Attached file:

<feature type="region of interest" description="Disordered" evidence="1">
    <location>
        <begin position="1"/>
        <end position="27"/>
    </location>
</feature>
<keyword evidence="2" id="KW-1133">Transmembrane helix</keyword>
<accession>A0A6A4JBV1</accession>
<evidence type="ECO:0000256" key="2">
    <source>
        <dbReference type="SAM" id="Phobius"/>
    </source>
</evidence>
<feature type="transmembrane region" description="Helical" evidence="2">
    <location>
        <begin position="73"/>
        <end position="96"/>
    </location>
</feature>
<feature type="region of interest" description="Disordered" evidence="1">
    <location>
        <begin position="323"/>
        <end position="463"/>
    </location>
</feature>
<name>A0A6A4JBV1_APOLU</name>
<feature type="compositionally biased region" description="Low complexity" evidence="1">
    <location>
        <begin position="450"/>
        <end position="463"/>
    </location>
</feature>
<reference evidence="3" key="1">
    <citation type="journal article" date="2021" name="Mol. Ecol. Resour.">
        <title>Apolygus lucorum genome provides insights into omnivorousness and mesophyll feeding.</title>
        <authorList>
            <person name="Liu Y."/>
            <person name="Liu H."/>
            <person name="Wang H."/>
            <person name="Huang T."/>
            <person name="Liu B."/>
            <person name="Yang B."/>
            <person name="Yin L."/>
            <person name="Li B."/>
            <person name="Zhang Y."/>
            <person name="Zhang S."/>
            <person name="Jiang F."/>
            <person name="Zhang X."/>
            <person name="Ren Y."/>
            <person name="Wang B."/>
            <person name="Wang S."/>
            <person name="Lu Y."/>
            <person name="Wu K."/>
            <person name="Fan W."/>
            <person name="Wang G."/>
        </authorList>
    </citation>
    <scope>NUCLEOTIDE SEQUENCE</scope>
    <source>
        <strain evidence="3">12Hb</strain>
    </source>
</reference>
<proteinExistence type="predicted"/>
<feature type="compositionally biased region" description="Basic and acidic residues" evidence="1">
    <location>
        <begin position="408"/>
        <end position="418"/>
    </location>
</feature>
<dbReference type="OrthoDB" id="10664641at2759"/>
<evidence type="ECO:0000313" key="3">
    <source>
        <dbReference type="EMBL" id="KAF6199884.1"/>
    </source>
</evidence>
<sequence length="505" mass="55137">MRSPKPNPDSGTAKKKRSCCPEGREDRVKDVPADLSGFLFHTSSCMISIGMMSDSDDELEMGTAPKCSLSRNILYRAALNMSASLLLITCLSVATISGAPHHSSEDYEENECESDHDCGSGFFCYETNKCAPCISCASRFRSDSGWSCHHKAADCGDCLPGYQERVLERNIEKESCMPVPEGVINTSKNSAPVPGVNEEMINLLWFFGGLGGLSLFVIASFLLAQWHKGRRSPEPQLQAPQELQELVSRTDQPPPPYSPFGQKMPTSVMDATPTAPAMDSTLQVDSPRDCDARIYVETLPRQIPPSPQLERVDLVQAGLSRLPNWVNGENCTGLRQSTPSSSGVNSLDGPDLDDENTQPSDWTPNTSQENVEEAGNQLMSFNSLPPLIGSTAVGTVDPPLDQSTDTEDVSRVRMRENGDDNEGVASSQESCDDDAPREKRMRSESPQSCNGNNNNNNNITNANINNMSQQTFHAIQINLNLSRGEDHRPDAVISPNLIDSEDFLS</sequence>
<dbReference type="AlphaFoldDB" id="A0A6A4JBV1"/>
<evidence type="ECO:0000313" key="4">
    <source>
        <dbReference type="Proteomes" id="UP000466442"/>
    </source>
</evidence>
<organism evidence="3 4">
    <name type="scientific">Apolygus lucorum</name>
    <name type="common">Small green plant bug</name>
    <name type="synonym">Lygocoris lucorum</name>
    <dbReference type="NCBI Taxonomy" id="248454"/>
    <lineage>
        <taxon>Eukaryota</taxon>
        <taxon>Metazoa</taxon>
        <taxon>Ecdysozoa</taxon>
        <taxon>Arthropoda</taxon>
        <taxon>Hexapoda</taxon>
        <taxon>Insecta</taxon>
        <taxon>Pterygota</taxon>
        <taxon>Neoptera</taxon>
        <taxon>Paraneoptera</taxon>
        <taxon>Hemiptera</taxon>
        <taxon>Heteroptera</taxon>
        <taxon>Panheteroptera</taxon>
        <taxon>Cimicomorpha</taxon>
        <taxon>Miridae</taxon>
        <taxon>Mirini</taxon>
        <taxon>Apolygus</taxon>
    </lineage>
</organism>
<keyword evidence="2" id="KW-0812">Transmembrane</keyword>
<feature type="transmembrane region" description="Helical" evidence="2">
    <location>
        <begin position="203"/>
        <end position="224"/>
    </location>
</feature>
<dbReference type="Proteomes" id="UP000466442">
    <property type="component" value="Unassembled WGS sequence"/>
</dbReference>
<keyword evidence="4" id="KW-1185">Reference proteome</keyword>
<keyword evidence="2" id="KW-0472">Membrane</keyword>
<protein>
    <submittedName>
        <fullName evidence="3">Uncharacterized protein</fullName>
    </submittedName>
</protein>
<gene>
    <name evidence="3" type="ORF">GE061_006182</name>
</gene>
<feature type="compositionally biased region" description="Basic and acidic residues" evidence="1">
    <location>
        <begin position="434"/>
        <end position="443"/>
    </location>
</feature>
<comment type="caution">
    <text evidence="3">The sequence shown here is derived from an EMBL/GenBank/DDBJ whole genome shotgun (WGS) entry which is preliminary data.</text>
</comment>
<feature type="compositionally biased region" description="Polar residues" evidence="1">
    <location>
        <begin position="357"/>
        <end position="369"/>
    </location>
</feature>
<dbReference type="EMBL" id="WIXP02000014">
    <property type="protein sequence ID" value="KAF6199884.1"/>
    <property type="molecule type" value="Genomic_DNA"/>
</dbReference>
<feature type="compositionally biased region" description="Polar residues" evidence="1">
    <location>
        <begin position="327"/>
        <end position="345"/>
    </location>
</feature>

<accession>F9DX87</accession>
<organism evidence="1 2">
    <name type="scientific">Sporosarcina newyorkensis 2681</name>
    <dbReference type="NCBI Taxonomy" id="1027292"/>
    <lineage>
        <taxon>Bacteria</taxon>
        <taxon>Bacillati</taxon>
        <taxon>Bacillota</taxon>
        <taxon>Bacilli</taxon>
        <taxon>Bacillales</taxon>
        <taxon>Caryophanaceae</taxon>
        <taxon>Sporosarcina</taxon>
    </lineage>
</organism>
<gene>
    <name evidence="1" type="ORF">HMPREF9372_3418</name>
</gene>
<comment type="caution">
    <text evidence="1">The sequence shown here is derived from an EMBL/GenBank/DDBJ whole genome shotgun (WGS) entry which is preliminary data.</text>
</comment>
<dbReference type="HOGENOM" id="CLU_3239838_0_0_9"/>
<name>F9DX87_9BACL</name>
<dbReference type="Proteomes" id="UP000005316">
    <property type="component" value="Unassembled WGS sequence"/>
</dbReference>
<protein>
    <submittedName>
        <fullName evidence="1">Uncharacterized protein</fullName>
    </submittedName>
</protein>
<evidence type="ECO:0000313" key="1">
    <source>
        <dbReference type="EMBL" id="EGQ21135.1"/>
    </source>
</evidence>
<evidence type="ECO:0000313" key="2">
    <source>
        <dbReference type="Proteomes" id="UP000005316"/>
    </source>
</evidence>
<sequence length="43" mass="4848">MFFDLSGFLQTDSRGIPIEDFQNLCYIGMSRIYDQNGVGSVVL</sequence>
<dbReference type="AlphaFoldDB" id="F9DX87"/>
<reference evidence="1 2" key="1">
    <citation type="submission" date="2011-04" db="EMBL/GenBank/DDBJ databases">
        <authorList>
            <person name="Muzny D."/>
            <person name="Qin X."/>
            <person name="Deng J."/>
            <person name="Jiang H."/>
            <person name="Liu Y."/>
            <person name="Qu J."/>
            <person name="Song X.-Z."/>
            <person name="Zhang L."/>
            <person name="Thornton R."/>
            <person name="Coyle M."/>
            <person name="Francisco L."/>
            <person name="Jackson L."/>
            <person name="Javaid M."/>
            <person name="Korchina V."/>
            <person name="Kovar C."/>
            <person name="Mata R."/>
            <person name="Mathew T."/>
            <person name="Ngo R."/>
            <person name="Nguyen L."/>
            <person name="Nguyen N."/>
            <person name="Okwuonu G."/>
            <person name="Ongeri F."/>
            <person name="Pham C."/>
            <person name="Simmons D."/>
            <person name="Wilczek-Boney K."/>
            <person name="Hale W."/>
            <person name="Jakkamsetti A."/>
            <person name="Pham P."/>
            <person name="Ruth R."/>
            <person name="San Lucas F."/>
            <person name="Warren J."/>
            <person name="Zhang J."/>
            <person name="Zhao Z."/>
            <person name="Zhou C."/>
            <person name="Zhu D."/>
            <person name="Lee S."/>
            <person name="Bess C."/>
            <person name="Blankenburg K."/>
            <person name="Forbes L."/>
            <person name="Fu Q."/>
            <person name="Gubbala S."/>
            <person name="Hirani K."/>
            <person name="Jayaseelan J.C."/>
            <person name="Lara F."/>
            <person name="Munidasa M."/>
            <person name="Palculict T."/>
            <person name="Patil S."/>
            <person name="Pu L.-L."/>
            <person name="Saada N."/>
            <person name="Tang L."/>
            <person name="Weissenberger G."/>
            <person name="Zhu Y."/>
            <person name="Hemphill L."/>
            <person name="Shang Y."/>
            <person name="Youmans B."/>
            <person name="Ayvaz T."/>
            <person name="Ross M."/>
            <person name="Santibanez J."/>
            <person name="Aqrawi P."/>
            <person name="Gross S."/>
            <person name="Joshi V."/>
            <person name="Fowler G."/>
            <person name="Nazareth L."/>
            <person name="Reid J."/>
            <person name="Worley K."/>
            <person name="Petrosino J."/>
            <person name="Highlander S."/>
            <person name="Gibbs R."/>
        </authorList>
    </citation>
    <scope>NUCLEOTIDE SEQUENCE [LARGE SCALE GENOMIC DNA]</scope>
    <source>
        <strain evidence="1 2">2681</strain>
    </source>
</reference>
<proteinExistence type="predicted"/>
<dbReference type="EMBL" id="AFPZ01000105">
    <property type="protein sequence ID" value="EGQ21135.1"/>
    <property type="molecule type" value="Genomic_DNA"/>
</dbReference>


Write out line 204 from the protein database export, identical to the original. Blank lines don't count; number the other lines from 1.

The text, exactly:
            <person name="Zhang L."/>